Accessibility in the air

With just about as many disabilities as there are people in this world, traveling by air can be tricky. From difficult to navigate check-in systems to narrow aisles and seats, disabled passengers have more to think about than the average traveler.

The Department of Transportation is looking for public input on revisions to the Air Carrier Access Act, which prohibits discrimination on the basis of disability in air travel.
Over the next two years some changes in airline websites and airport kiosks may help to smooth out some common travel kinks, small steps to more obstacle-free travel.

Marc Mauer, president of the National Federation of the Blind, told contributor Harriet Baskas that he is pleased with the initial reviews of the act and that air carriers are recognizing their faults when it comes to accessibility for all.

“We are pleased that the Department of Transportation has finally begun to address the issue of inaccessible Web sites and kiosks,” Mauer said.

If the plans are adopted, airlines will have up to two years to update or redesign their websites. While these updates and overhauls are taking place online, the DOT would keep in place “regulations requiring carriers to make any discounted Web-based fares and amenities available — at no extra charge — to travelers with disabilities who cannot use a carrier’s inaccessible website.”

As for kiosks, the DOT plans to use the Department of Justice’s model as an inspiration. Requiring Braille instructions, headphone jacks for verbal instruction and plenty of physical space around the machine, the new kiosks will provide more access to disabled individuals.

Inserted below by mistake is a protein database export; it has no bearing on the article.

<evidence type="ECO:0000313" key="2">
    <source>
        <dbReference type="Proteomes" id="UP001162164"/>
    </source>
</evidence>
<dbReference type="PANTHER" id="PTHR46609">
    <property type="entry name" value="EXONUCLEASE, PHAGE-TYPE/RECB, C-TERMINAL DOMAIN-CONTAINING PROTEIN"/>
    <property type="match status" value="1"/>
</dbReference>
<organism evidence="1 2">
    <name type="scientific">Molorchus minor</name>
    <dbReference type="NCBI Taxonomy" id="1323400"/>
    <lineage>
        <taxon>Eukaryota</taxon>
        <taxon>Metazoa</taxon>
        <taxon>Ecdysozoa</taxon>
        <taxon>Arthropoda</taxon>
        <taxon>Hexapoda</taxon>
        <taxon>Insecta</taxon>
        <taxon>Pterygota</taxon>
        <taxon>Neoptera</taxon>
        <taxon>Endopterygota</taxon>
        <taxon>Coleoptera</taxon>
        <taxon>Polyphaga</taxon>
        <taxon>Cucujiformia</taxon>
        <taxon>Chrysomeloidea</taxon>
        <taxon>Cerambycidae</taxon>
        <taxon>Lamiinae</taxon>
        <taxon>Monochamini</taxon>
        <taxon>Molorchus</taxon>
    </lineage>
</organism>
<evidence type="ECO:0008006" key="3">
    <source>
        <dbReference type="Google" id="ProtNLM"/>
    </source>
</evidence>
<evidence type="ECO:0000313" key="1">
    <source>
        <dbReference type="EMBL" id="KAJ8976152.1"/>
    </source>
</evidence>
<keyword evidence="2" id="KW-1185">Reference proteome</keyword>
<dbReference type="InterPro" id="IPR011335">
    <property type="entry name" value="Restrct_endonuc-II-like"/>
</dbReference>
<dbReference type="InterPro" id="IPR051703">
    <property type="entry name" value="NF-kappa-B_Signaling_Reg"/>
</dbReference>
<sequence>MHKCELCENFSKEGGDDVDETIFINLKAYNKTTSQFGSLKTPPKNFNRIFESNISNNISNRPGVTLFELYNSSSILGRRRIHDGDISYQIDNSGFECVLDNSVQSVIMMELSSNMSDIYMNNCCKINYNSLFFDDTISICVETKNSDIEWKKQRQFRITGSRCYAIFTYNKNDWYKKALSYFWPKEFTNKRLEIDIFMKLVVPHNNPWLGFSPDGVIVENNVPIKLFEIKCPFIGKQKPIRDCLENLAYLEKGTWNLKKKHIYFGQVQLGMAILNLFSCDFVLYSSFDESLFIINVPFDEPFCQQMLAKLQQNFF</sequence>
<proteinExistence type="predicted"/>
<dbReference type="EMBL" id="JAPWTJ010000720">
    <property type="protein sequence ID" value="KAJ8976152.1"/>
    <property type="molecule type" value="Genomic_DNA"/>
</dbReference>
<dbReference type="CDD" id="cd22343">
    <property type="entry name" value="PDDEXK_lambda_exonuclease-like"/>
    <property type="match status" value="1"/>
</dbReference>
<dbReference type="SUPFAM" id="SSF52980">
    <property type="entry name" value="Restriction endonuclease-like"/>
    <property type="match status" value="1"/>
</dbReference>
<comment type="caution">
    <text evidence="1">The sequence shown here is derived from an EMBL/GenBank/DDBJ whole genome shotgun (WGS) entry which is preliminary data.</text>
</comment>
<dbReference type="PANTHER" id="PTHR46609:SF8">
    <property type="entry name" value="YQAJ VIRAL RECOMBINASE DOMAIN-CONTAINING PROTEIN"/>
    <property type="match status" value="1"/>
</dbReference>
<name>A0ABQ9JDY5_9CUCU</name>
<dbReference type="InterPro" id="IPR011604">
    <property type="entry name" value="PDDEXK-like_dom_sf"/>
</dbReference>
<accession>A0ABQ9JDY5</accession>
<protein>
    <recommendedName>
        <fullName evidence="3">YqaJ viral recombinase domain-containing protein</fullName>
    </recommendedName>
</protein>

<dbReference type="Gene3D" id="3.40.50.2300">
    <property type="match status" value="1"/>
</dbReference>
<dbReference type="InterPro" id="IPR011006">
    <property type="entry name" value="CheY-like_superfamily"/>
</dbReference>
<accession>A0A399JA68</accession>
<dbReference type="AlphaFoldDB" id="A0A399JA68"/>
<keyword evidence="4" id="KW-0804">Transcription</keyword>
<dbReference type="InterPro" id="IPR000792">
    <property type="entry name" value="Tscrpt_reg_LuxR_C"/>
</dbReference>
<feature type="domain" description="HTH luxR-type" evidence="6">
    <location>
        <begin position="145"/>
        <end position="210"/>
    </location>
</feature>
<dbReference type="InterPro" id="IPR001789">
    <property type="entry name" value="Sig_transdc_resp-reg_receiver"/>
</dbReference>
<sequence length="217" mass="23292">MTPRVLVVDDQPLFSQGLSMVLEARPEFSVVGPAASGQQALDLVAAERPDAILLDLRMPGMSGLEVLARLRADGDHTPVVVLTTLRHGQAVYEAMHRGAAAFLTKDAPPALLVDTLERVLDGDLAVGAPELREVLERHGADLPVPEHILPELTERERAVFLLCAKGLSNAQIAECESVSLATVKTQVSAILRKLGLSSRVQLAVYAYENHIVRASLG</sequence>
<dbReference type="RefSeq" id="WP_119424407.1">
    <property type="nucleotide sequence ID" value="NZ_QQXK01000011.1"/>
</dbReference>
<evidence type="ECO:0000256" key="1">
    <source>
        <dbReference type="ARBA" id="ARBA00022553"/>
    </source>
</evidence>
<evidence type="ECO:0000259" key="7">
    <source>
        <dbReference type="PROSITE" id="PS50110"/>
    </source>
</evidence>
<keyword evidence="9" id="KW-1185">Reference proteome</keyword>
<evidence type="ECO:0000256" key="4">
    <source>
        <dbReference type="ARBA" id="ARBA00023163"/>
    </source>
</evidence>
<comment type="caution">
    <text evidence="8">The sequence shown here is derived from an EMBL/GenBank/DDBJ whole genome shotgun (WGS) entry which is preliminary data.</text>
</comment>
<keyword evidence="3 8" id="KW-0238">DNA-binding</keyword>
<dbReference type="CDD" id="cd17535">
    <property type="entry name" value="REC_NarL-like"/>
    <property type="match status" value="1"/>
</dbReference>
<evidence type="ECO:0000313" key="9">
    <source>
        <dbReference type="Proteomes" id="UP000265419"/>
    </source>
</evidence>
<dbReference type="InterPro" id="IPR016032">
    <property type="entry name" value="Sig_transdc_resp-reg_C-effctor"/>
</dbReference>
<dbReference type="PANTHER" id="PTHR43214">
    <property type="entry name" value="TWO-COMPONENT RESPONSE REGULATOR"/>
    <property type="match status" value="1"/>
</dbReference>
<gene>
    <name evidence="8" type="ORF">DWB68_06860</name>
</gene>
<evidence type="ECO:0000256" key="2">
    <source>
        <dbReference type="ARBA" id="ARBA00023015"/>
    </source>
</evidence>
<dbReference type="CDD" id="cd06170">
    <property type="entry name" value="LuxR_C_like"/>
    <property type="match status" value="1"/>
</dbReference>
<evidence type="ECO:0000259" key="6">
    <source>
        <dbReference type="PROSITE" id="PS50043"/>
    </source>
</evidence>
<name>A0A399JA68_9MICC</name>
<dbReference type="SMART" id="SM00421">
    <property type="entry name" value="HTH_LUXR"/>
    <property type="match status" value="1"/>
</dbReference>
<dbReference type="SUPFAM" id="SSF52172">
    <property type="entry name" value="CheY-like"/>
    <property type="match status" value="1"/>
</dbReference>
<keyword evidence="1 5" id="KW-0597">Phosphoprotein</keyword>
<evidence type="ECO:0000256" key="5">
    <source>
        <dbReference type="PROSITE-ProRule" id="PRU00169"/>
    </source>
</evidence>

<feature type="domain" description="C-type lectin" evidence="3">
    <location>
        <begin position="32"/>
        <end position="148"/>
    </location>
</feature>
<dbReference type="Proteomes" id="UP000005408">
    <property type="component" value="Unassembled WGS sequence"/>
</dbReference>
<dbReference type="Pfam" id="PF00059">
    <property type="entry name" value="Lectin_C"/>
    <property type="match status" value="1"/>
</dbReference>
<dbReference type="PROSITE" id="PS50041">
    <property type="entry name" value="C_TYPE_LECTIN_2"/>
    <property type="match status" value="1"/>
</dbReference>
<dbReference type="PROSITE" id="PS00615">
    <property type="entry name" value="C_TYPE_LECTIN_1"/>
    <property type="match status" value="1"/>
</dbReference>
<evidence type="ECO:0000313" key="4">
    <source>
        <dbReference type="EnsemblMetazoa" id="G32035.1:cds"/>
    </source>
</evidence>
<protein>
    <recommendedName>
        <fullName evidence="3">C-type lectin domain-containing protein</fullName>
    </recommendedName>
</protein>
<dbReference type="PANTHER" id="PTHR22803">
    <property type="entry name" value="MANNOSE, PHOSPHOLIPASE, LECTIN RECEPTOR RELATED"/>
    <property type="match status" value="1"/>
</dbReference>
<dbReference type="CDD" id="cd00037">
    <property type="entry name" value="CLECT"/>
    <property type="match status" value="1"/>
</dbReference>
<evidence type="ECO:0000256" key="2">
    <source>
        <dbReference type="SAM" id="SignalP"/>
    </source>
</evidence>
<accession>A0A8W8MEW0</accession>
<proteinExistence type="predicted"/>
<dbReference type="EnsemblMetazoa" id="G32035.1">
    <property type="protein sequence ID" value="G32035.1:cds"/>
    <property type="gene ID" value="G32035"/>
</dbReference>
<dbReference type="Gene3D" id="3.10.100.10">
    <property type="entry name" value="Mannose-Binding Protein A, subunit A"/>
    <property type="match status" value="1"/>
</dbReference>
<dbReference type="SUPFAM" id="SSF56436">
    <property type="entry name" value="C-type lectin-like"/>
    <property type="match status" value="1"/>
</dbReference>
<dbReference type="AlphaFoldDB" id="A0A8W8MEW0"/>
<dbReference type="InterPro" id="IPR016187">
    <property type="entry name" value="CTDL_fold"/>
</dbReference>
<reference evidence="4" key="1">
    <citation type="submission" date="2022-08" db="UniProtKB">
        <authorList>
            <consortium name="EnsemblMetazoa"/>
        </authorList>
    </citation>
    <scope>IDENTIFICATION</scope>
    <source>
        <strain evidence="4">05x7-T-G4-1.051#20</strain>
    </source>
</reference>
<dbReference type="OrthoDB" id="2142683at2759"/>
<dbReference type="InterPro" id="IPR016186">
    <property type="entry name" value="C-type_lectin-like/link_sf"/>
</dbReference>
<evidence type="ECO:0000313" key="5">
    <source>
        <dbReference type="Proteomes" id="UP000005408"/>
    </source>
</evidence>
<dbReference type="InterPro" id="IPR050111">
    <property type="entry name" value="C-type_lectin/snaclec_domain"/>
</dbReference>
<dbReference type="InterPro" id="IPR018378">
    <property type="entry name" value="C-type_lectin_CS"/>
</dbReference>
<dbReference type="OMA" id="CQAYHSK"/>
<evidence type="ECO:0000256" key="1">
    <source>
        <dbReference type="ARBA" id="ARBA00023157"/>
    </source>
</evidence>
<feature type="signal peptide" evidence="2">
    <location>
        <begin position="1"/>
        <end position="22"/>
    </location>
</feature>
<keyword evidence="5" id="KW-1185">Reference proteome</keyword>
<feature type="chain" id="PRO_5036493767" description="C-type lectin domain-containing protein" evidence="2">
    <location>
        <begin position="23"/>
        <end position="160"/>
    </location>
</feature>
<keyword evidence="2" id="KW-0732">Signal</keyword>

The Open Doors Organization, a group working to increase accessibility for travelers, said that 9.6 million disabled individuals take at least one airplane trip every two years. Over ten years, it is estimated that these proposed regulations will cut down on the number of assistance calls over inaccessible websites and will save airlines about $11.8 million.

All of this is great news for you frequent flyers, so here are some travel tips and tricks to help make your flight or journey a little bit easier.

1. Call ahead and try to be as specific as possible when it comes to describing your needs. Not everyone is as familiar with the “lingo” of disabilities as you may be, a little explanation will go a long way.
2. Take a doctor’s note and phone number, you never know when you may need it.
3. Avoid connecting flights, unless long flights make you uncomfortable. The more direct your trip is, the easier it will be.
4. Arrive at the airport with plenty of time to spare. Allow two hours for domestic flights and three hours for international excursions.
5. Check in with your flight attendant before you land to make a plan.

Click here for more tips!

Also, make sure to check out these useful websites and resources when planning your next trip.

Leave a Reply

Your email address will not be published. Required fields are marked *